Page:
In 2019, the United Nations (UN) established the International Day of Education (IDE), as part of their ongoing effort to improve access to education worldwide. This Sunday 24th January 2021 will be its third occurrence, and MDPI joins the UN, Unicef and others in celebrating this important awareness event.
As well as being a human right, education has the power to help end poverty, however, it is estimated that 258 million children and young people have no access to education.
Notably, this year’s celebration is quite unlike the previous two. Access to education has faced and is still facing, a new threat in 2020 and 2021. The COVID-19 pandemic has put a strain on in-person education and has caused the cancellation of various programmes designed to help achieve the UN’s fourth Sustainable Development Goal (SDG): Education. These seventeen SDGs act as “a shared blueprint for peace and prosperity for people and the planet, now and into the future”.
This makes the significance and relevance of this year’s International Day of Education greater than ever. In accordance, the theme will be “Recover and Revitalize Education for the COVID-19 Generation”, acknowledging the terrible impact of the pandemic on education across the world.
Despite advances in technology helping to facilitate learning from home, a study in Sustainability revealed that there are also challenges associated with virtual learning environments, including student dissatisfaction and demotivation. This clearly poses a threat to students’ ability to learn. Notably, this also affects those in higher education who publish their research in MDPI journals.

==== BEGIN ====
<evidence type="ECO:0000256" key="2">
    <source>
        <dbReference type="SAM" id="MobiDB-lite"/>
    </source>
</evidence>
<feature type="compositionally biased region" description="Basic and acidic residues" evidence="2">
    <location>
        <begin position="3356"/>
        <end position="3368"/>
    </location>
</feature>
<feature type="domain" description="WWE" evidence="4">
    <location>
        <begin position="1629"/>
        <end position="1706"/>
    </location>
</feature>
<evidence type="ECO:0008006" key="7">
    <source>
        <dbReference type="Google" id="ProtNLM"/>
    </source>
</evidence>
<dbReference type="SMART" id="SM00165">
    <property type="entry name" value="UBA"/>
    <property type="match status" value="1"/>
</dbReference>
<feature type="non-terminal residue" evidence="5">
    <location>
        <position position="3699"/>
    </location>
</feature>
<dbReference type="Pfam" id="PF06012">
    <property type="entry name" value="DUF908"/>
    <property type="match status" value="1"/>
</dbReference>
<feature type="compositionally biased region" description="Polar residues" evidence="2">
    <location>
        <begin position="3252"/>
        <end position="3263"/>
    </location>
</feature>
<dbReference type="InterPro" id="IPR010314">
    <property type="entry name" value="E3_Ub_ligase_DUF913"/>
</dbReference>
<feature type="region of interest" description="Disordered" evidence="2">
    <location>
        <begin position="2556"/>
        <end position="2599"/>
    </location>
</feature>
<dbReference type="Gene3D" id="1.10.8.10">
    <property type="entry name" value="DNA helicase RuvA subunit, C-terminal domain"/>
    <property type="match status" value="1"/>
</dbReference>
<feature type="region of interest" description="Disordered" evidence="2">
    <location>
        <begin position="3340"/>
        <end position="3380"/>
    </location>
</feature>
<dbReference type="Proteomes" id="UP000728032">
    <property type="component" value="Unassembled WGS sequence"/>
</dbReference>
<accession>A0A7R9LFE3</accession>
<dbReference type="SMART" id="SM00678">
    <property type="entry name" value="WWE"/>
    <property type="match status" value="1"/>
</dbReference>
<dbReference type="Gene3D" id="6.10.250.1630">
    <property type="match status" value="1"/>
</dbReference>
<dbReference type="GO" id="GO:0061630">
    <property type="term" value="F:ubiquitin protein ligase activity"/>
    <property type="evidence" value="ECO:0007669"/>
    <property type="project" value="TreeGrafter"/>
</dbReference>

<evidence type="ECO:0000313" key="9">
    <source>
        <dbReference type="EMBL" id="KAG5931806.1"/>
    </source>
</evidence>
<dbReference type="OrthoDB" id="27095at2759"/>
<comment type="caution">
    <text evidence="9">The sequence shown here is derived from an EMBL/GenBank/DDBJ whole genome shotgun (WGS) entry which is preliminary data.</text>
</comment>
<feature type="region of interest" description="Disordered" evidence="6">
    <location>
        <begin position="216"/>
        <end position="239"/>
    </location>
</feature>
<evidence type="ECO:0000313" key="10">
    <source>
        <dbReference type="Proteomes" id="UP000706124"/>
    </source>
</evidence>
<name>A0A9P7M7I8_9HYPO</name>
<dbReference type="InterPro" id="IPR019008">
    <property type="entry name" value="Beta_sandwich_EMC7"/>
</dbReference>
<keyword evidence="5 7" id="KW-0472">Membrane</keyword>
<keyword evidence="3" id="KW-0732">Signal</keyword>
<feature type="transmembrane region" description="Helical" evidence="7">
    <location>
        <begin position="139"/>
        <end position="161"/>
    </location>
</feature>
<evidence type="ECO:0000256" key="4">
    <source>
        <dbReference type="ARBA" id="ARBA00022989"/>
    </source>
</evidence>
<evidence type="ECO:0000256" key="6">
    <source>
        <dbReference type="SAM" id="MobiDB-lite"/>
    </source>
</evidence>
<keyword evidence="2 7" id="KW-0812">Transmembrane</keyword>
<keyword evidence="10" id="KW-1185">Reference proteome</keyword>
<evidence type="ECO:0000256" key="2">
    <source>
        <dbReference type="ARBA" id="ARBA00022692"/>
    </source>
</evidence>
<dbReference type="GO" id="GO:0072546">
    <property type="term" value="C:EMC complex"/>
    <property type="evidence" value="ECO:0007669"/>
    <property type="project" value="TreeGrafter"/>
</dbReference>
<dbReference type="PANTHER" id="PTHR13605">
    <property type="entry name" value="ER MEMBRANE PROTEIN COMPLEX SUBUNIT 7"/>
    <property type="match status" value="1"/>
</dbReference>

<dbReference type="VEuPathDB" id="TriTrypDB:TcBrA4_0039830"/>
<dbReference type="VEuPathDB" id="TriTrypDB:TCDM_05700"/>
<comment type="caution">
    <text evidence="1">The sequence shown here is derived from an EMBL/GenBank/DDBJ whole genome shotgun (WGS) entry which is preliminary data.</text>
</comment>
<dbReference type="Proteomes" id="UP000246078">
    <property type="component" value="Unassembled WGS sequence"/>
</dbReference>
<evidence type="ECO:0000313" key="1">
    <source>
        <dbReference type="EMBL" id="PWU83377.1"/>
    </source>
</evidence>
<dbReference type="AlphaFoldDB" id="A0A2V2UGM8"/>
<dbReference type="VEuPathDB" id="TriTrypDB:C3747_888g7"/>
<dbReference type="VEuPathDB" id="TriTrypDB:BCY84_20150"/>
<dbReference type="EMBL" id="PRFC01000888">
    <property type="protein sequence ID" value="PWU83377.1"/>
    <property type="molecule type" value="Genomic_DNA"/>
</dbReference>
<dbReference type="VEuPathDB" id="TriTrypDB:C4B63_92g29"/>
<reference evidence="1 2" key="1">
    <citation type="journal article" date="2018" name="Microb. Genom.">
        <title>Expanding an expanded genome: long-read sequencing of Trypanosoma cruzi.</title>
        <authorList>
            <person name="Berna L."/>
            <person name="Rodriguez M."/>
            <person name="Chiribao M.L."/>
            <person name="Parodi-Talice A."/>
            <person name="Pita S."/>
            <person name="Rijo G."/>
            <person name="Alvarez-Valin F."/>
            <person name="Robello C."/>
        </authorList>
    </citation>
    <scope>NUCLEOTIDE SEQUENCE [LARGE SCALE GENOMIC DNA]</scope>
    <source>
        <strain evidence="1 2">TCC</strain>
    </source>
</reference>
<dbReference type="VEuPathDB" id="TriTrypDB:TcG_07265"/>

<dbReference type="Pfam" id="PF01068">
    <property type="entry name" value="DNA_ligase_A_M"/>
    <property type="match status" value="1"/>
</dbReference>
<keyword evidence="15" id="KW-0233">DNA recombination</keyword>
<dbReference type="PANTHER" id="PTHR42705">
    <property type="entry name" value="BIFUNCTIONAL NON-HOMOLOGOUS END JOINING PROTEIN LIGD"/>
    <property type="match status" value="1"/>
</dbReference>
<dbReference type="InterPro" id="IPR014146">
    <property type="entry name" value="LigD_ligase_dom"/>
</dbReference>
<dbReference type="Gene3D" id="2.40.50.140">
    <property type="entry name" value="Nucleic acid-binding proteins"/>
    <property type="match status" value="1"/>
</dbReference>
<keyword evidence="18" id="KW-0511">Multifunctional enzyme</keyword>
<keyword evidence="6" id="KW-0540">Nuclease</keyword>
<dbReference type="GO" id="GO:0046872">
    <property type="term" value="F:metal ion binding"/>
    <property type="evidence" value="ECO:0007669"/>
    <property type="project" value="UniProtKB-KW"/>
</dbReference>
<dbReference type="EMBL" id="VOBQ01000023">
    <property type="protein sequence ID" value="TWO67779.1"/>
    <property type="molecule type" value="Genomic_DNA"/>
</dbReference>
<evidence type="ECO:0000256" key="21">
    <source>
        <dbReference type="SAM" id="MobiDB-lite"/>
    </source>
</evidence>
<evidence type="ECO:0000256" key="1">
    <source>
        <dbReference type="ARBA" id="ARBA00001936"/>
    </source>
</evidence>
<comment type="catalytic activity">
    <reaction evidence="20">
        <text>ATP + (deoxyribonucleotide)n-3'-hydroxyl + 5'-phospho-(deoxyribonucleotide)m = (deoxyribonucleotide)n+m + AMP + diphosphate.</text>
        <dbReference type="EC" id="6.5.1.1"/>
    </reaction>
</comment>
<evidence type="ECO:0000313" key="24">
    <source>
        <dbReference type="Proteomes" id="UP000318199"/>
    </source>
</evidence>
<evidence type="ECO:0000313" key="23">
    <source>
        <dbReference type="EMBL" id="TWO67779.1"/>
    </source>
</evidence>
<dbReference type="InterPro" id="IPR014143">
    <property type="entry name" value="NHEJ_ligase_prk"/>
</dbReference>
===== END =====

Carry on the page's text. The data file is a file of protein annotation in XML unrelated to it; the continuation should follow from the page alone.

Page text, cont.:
As well as taking the time to be considerate of the pressures that authors are now faced with, MDPI fully supports access to education and knowledge, with much research in our many journals being devoted to the UN’s fourth SDG. Here are some examples:
- “Intra- and Inter-Group Differences in the Cognitive Skills of Toddler Twins with Birth Weight Discordance: The Need to Enhance Their Future from Early Education” in Sustainability highlights the importance of early schooling to achieve SDG 4, by comparing the cognitive development of two groups of twins, with birth weight being considered.
- “Examining Gender Safety in Schools: Teacher Agency and Resistance in Two Primary Schools in Kirinyaga, Kenya” in Education Sciences analyses gender equality in an education setting and reveals how gender influences children’s access to education, and thereby the achievement of SDG 4.
- “Fostering the Social Development of Children with Special Educational Needs or Disabilities (SEND) through Dialogue and Interaction: A Literature Review” in Social Sciences summarises and analyses the existing literature on the social development of children with special educational needs and/or disabilities. These social skills are noted to be important for education.
Our open access format means that all of these published articles and more are instantly available on our website, free of charge, which we hope will encourage further research on access to education topics, including Sustainable Development Goal 4, the impact of COVID-19 on education, and the International Day of Education.
Please join us in celebrating the International Day of Education, to raise awareness of these important issues and the challenges faced by children and students all around the world.